Stuart Millar, PhD Cyber Security | 21 March, 2017
Hey! First blog post here, so I’d like to give a general overview of my studies and why I chose Cyber Security at Queen’s.
To begin with, I have had an interest in Cyber Security for the past few years. I knew about the MSc Cyber Security at the Institute of Electronics, Communications and Information Technology, (which is now the MSc Applied Cyber Security) though when I researched it initially, it turned out my prior degree (Business Information Technology), also at Queen’s, wasn’t eligible.
So I thought, “OK, how do I get into this?”. Then I read about the MSc Software Development conversion course (this means it's open to students who have studied a non related subject previously), and I had a plan. Do the first Masters in software, then go do the second Masters in Cyber Security. Sorted.
Some different centres in ECIT
Cyber Security is such a hot area to be in right now, there are so many exciting technologies in play, and you can really make an impact and a difference to people and society. Doing a 9-5, doing pretty much the same stuff for a year or two, then getting a bit of a promotion and repeating the process, was less appealing than a PhD. I get to specialise in something, stay technical, keep learning, become an expert in it, broadcast those ideas to other people, and when I’m done then I have so many more options open to me.
As it turned out, halfway through the MSc Software Development, I started thinking about a PhD and found out that there was a Cyber Security PhD program, the CDT program to be exact, which stands for Centre of Doctoral Training. Then I discovered more about ECIT/CSIT, attended a PhD open-day at in the Ashby building at Queen's and got to meet different supervisors and some existing Cyber Security PhD students.
They were all very encouraging and I decided I was going to apply and go for it. If you’re interested you can see the CDT PhD projects here.
My desk – fairly tidy in this shot!
For my MSc Software Development I had to complete my dissertation over the summer of 2016 which was in essence where you develop a piece of software from scratch, and write the whole process/experience up, with reflections. Companies and academics usually set projects and then students pick or apply for the ones they want to do.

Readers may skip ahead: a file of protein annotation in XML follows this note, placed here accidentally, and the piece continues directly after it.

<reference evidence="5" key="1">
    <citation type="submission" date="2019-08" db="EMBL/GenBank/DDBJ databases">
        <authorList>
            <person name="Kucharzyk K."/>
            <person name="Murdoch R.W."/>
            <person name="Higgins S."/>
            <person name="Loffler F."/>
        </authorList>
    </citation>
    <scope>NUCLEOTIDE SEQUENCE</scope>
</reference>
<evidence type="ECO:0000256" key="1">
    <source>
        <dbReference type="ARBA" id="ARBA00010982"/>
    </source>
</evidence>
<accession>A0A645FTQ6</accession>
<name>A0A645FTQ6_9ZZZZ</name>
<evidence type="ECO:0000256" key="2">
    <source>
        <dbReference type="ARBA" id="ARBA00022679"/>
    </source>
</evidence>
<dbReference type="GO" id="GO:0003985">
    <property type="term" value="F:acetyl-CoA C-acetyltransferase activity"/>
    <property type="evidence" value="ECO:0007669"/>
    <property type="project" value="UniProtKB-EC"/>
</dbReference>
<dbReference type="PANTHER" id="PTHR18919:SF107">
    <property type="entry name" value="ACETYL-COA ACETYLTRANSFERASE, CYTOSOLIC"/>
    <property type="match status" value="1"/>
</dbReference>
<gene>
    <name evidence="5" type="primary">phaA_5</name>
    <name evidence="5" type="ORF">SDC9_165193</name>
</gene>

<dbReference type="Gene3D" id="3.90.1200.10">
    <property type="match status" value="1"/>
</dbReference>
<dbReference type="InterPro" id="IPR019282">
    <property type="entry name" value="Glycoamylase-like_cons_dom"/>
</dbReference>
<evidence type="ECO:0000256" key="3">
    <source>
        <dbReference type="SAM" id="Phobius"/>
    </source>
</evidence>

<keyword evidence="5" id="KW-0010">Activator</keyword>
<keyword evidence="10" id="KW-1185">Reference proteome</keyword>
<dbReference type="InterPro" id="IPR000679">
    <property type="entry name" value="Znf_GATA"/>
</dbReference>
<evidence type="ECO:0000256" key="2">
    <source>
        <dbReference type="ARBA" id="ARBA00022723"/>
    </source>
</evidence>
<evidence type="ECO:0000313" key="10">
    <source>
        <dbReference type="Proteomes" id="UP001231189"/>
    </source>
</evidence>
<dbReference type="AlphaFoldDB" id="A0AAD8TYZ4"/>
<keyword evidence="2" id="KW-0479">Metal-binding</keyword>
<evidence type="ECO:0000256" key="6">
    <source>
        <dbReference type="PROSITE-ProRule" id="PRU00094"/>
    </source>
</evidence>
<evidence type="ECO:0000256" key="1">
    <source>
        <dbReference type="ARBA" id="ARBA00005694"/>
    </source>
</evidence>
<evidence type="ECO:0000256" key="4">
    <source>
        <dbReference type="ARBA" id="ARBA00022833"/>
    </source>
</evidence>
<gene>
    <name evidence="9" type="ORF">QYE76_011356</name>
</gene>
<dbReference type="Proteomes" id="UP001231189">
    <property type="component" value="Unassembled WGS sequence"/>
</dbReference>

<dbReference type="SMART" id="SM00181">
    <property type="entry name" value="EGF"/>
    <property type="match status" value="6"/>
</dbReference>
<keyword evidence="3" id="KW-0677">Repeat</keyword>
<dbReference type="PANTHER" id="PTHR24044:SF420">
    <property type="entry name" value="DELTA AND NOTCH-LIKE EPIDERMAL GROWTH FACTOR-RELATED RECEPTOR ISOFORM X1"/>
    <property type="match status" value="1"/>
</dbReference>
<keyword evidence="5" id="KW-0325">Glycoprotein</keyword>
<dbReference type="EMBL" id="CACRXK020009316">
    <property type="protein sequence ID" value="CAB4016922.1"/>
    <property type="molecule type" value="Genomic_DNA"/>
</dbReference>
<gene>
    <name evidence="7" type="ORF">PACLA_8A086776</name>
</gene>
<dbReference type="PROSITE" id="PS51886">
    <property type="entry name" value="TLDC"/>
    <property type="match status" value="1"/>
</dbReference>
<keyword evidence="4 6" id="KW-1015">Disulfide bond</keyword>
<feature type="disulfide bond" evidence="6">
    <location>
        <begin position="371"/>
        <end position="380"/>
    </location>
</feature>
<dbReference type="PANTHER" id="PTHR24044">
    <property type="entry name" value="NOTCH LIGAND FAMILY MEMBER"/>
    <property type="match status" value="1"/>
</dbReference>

I wanted to get onto the PhD Cyber Security program so badly that I decided I would try and get a specific Cyber Security related project. One concern I had was what technical skills I was going to need. I had already been in touch with the course director, Dr. Kieran McLaughlin, and he had highlighted that C/C++ would be useful for some of the modules. C/C++ are super fast languages used in a lot of cyber security applications.
The second floor at ECIT where I am based
I went and met three or four different people who lectured on the Cyber Security modules and they were so helpful. I originally thought it was going to be a long shot – I had no previous with any of these lecturers and I guessed they would be too busy or there would be some protocol that would prevent them being involved in my work since they weren’t from my pathway. But no, they were really friendly and offered to set projects for me.
In the end, I worked with Dr. Jesus Martinez-del-Rincon who is a Machine Learning specialist, and my dissertation project was developing biometric access control software to identify users from keystroke patterns and behaviour. He was very supportive, we met every week over the summer, and the whole thing was a success.
A few companies who are based at ECIT/CSIT
I had applied for his PhD also, which is applying Machine Learning in Cyber Security, and I was fortunate enough to be picked for it, so it was great that I was working with Dr. Martinez-del-Rincon during my MSc and now my PhD.
Another cool thing is auditing modules. This is where you go to class, get resources, do practicals etc but you don’t do the exam. I’m not one to dodge work but the first year of my PhD involves me sitting the MSc Applied Cyber Security modules, which is a lot of work, so when I had the chance to audit Advanced Intelligent Information Systems (minus the exam) I knew I had to do it, as it would be relevant to my PhD.
I’ll leave it there for now - loads coming up to write about, including our trip to Cambridge representing Queen’s and CSIT at the inter-ACE Capture The Flag Event, Mexican food, and the recent Northern Ireland Science Week which I was lucky enough to speak at. Catch you soon!
The Institute of Electronics, Communications and Information Technology at Queen's is a Global Research Institute and host to the award-winning UK national Innovation & Knowledge Centre for cyber security, The Centre for Secure Information Technologies (CSIT).
PhD Cyber Security | 1st Year | Belfast
I'm doing my PhD via the CDT programme at CSIT. I want to make a contribution to people's lives (I know! But seriously I do) and cyber security lets me do that. It's about keeping people safe - think nasty software on your phone, protecting hospitals or fighting off international bad guys. Plus I always wanted to max out my academic potential; in a different life I'd be an actual doctor.
I enjoy getting out with friends, training, catching movies, and writing electronic music. I used to work in radio too, presenting and producing with BBC Radio 1 and RTE 2FM. Secretly I'm a closet nerd, I don't do selfies (though that may change for this blog!) and somehow it took me until 2017 to discover Cards Against Humanity. Hope you like my ramblings!
Twitter - @StuartMillar | Instagram - @stuart.millar | LinkedIn
Queen's University Belfast is committed to Equality, Diversity and Inclusion.
For more information please read our Equality and Diversity Policy.
Queen's University Belfast is registered with the Charity Commission for Northern Ireland NIC101788
VAT registration number: GB 254 7995 11